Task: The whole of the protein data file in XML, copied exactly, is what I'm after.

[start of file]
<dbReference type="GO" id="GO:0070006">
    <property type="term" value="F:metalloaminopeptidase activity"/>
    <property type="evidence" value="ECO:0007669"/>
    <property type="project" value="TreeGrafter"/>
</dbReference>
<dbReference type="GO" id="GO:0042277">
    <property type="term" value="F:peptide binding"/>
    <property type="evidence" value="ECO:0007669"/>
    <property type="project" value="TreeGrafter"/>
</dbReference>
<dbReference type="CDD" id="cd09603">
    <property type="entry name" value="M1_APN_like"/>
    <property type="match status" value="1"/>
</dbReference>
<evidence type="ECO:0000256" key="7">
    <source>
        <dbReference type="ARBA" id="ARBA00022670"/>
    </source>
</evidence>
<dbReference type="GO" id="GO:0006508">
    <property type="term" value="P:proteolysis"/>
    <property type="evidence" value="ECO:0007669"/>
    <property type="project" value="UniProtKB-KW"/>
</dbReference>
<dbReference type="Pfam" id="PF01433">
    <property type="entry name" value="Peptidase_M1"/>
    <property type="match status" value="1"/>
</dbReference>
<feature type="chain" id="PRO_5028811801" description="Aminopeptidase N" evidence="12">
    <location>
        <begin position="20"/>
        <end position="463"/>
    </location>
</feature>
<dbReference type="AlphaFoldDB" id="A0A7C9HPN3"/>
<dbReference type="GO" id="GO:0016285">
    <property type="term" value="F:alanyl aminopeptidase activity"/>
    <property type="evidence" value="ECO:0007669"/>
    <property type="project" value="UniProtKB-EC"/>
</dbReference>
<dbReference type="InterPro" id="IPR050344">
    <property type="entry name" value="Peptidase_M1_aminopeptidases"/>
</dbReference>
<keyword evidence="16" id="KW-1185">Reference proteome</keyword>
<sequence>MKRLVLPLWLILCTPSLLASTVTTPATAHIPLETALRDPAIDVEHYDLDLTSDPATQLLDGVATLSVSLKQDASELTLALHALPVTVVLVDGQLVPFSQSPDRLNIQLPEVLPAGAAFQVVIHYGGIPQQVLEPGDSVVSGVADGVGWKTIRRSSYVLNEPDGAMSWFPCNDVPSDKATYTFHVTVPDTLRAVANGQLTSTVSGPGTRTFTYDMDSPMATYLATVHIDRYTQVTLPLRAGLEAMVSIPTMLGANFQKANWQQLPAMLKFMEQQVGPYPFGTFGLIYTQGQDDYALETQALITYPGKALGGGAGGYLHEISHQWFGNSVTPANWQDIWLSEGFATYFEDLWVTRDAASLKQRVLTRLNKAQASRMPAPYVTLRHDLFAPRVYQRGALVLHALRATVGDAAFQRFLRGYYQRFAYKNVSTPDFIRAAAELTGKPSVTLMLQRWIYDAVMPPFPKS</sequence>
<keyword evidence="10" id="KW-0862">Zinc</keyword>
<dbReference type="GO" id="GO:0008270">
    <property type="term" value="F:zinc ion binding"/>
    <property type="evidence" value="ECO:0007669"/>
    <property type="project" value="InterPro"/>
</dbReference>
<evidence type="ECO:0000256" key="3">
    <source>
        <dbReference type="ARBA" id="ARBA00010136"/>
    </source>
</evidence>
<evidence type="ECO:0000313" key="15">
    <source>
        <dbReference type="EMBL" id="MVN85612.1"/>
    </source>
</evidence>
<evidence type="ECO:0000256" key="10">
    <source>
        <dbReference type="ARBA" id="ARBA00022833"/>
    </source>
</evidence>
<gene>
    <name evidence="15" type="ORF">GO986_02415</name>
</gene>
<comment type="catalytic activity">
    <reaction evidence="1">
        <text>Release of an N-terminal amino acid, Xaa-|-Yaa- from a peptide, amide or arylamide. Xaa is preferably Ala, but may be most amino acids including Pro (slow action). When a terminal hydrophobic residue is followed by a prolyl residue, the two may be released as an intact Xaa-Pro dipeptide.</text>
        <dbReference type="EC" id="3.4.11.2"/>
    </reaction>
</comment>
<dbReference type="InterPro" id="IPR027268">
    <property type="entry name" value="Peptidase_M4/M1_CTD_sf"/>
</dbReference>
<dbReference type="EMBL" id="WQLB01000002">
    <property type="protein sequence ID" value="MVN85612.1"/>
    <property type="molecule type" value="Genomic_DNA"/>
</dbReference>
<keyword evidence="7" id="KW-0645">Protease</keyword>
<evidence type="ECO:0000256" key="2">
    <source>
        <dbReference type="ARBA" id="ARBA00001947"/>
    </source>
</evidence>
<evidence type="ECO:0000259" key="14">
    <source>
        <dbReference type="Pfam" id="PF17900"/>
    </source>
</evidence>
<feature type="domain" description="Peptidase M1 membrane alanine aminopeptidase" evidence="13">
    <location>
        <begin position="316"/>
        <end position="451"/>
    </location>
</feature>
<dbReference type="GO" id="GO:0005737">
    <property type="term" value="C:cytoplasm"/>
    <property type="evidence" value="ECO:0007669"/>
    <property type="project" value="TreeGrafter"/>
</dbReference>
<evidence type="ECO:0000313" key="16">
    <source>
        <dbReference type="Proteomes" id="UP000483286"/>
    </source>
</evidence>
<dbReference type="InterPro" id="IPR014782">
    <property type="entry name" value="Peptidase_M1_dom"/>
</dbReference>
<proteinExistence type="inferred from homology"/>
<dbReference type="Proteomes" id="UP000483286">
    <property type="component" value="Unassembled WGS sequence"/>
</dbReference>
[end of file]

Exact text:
<dbReference type="GO" id="GO:0070006">
    <property type="term" value="F:metalloaminopeptidase activity"/>
    <property type="evidence" value="ECO:0007669"/>
    <property type="project" value="TreeGrafter"/>
</dbReference>
<dbReference type="GO" id="GO:0042277">
    <property type="term" value="F:peptide binding"/>
    <property type="evidence" value="ECO:0007669"/>
    <property type="project" value="TreeGrafter"/>
</dbReference>
<dbReference type="CDD" id="cd09603">
    <property type="entry name" value="M1_APN_like"/>
    <property type="match status" value="1"/>
</dbReference>
<evidence type="ECO:0000256" key="7">
    <source>
        <dbReference type="ARBA" id="ARBA00022670"/>
    </source>
</evidence>
<dbReference type="GO" id="GO:0006508">
    <property type="term" value="P:proteolysis"/>
    <property type="evidence" value="ECO:0007669"/>
    <property type="project" value="UniProtKB-KW"/>
</dbReference>
<dbReference type="Pfam" id="PF01433">
    <property type="entry name" value="Peptidase_M1"/>
    <property type="match status" value="1"/>
</dbReference>
<feature type="chain" id="PRO_5028811801" description="Aminopeptidase N" evidence="12">
    <location>
        <begin position="20"/>
        <end position="463"/>
    </location>
</feature>
<dbReference type="AlphaFoldDB" id="A0A7C9HPN3"/>
<dbReference type="GO" id="GO:0016285">
    <property type="term" value="F:alanyl aminopeptidase activity"/>
    <property type="evidence" value="ECO:0007669"/>
    <property type="project" value="UniProtKB-EC"/>
</dbReference>
<dbReference type="InterPro" id="IPR050344">
    <property type="entry name" value="Peptidase_M1_aminopeptidases"/>
</dbReference>
<keyword evidence="16" id="KW-1185">Reference proteome</keyword>
<sequence>MKRLVLPLWLILCTPSLLASTVTTPATAHIPLETALRDPAIDVEHYDLDLTSDPATQLLDGVATLSVSLKQDASELTLALHALPVTVVLVDGQLVPFSQSPDRLNIQLPEVLPAGAAFQVVIHYGGIPQQVLEPGDSVVSGVADGVGWKTIRRSSYVLNEPDGAMSWFPCNDVPSDKATYTFHVTVPDTLRAVANGQLTSTVSGPGTRTFTYDMDSPMATYLATVHIDRYTQVTLPLRAGLEAMVSIPTMLGANFQKANWQQLPAMLKFMEQQVGPYPFGTFGLIYTQGQDDYALETQALITYPGKALGGGAGGYLHEISHQWFGNSVTPANWQDIWLSEGFATYFEDLWVTRDAASLKQRVLTRLNKAQASRMPAPYVTLRHDLFAPRVYQRGALVLHALRATVGDAAFQRFLRGYYQRFAYKNVSTPDFIRAAAELTGKPSVTLMLQRWIYDAVMPPFPKS</sequence>
<keyword evidence="10" id="KW-0862">Zinc</keyword>
<dbReference type="GO" id="GO:0008270">
    <property type="term" value="F:zinc ion binding"/>
    <property type="evidence" value="ECO:0007669"/>
    <property type="project" value="InterPro"/>
</dbReference>
<evidence type="ECO:0000256" key="3">
    <source>
        <dbReference type="ARBA" id="ARBA00010136"/>
    </source>
</evidence>
<evidence type="ECO:0000313" key="15">
    <source>
        <dbReference type="EMBL" id="MVN85612.1"/>
    </source>
</evidence>
<evidence type="ECO:0000256" key="10">
    <source>
        <dbReference type="ARBA" id="ARBA00022833"/>
    </source>
</evidence>
<gene>
    <name evidence="15" type="ORF">GO986_02415</name>
</gene>
<comment type="catalytic activity">
    <reaction evidence="1">
        <text>Release of an N-terminal amino acid, Xaa-|-Yaa- from a peptide, amide or arylamide. Xaa is preferably Ala, but may be most amino acids including Pro (slow action). When a terminal hydrophobic residue is followed by a prolyl residue, the two may be released as an intact Xaa-Pro dipeptide.</text>
        <dbReference type="EC" id="3.4.11.2"/>
    </reaction>
</comment>
<dbReference type="InterPro" id="IPR027268">
    <property type="entry name" value="Peptidase_M4/M1_CTD_sf"/>
</dbReference>
<dbReference type="EMBL" id="WQLB01000002">
    <property type="protein sequence ID" value="MVN85612.1"/>
    <property type="molecule type" value="Genomic_DNA"/>
</dbReference>
<keyword evidence="7" id="KW-0645">Protease</keyword>
<evidence type="ECO:0000256" key="2">
    <source>
        <dbReference type="ARBA" id="ARBA00001947"/>
    </source>
</evidence>
<evidence type="ECO:0000259" key="14">
    <source>
        <dbReference type="Pfam" id="PF17900"/>
    </source>
</evidence>
<feature type="domain" description="Peptidase M1 membrane alanine aminopeptidase" evidence="13">
    <location>
        <begin position="316"/>
        <end position="451"/>
    </location>
</feature>
<dbReference type="GO" id="GO:0005737">
    <property type="term" value="C:cytoplasm"/>
    <property type="evidence" value="ECO:0007669"/>
    <property type="project" value="TreeGrafter"/>
</dbReference>
<evidence type="ECO:0000313" key="16">
    <source>
        <dbReference type="Proteomes" id="UP000483286"/>
    </source>
</evidence>
<dbReference type="InterPro" id="IPR014782">
    <property type="entry name" value="Peptidase_M1_dom"/>
</dbReference>
<proteinExistence type="inferred from homology"/>
<dbReference type="Proteomes" id="UP000483286">
    <property type="component" value="Unassembled WGS sequence"/>
</dbReference>